William Henry Muller, Jr., attended Duke University School of Medicine and the Johns Hopkins University and was the head of the Department of Surgery at the University of Virginia from 1954 to 1976. This collection contains 1 oral history interview conducted on June 28, 2005 by Jessica Roseberry. In this interview, Muller discusses his background, education, medical career, and his recollections about student life during his time as a medical student at Duke.
Includes 1 oral history interview with Dr. William Henry Muller conducted on June 28, 2005 by Jessica Roseberry.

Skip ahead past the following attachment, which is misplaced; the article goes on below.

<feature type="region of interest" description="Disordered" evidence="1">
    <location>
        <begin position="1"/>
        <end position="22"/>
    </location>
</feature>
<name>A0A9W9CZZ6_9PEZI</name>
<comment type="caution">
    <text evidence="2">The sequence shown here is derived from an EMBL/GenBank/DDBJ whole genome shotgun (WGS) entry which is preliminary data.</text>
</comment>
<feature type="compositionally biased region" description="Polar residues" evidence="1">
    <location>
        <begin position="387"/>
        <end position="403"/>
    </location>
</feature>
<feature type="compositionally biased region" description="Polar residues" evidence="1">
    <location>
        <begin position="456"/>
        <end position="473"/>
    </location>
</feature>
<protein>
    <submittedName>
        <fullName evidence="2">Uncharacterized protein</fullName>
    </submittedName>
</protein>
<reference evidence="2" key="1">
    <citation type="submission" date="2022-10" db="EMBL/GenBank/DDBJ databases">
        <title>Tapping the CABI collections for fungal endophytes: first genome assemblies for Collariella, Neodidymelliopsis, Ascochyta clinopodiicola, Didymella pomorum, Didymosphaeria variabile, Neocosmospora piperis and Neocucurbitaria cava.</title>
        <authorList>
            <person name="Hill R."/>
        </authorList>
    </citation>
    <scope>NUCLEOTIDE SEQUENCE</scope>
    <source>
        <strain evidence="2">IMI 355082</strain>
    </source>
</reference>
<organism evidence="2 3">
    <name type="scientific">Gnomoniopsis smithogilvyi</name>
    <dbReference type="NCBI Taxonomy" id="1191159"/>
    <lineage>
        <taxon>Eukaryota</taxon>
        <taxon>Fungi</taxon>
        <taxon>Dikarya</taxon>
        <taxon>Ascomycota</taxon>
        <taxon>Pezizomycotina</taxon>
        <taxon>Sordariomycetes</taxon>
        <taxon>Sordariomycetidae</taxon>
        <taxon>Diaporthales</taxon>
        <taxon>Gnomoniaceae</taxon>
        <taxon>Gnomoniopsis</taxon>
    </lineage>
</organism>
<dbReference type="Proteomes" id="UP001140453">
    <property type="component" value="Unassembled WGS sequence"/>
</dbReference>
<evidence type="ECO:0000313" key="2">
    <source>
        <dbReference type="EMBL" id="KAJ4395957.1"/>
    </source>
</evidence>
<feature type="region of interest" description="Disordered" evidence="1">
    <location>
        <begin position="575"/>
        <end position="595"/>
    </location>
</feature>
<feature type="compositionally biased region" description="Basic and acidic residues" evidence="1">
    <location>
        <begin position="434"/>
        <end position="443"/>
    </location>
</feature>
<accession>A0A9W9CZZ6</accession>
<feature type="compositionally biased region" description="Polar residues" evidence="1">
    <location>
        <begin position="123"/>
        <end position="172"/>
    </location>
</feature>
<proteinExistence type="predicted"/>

In this interview, Muller discusses his background; education; father's interest in Duke; coming to Duke University Medical School; Mrs. Elizabeth Swett; the approximate size of the medical school student body; recollections of professors at Duke Medical School: Dr. Duncan Hetherington, Dr. Talmage Peele, Dr. D.T. Smith, Dr. William Alexander Perlzwieg, Dr, Ivan Brown, Dr. George Eadie; medical student Alfred Gras becoming ill and being treated with penicillin; obtaining penicillin; registration forms from Duke convincing a roadblock officer that he was not a German officer; friends from medical school; substituting in surgery as junior and senior student; courses; rounding; Dr. Deryl Hart and others in Department of Surgery; Duke's relationship with Johns Hopkins; seeing President William Preston Few carried through the hospital after death; Dr. Wilburt Davison; Dr. William Anlyan; Dr. Ewald Busse; Mary Duke Biddle Trent Semans and Dr. Joseph Trent; the syphilis clinic at Duke; anatomy class; pathology class; a memorable patient at Duke; the death of Robert Randolph Jones by shooting; the effect of war on the medical school; social aspects of student life; other professors at Duke University Medical School; returning to Duke in various capacities; changes in Duke campus over time since his medical school days; Dr. Douglas Knight and Dr. Terry Sanford; his proposal to the board of trustees to accept the Nixon Library at Duke University; his own service on the board of trustees at Duke; meeting Elizabeth Dole and other celebrities through service on the board of trustees; Dr. David Sabiston; influence of his education at Duke on his later life; the increase in the number of females in medical schools; classmate Raymond Rammage; the large amount of surgical patients as a medical student at Duke; his internship at Johns Hopkins; the length of the residency program at Duke and at Hopkins; physical aspects of Durham at the time; and the relationship with town doctors.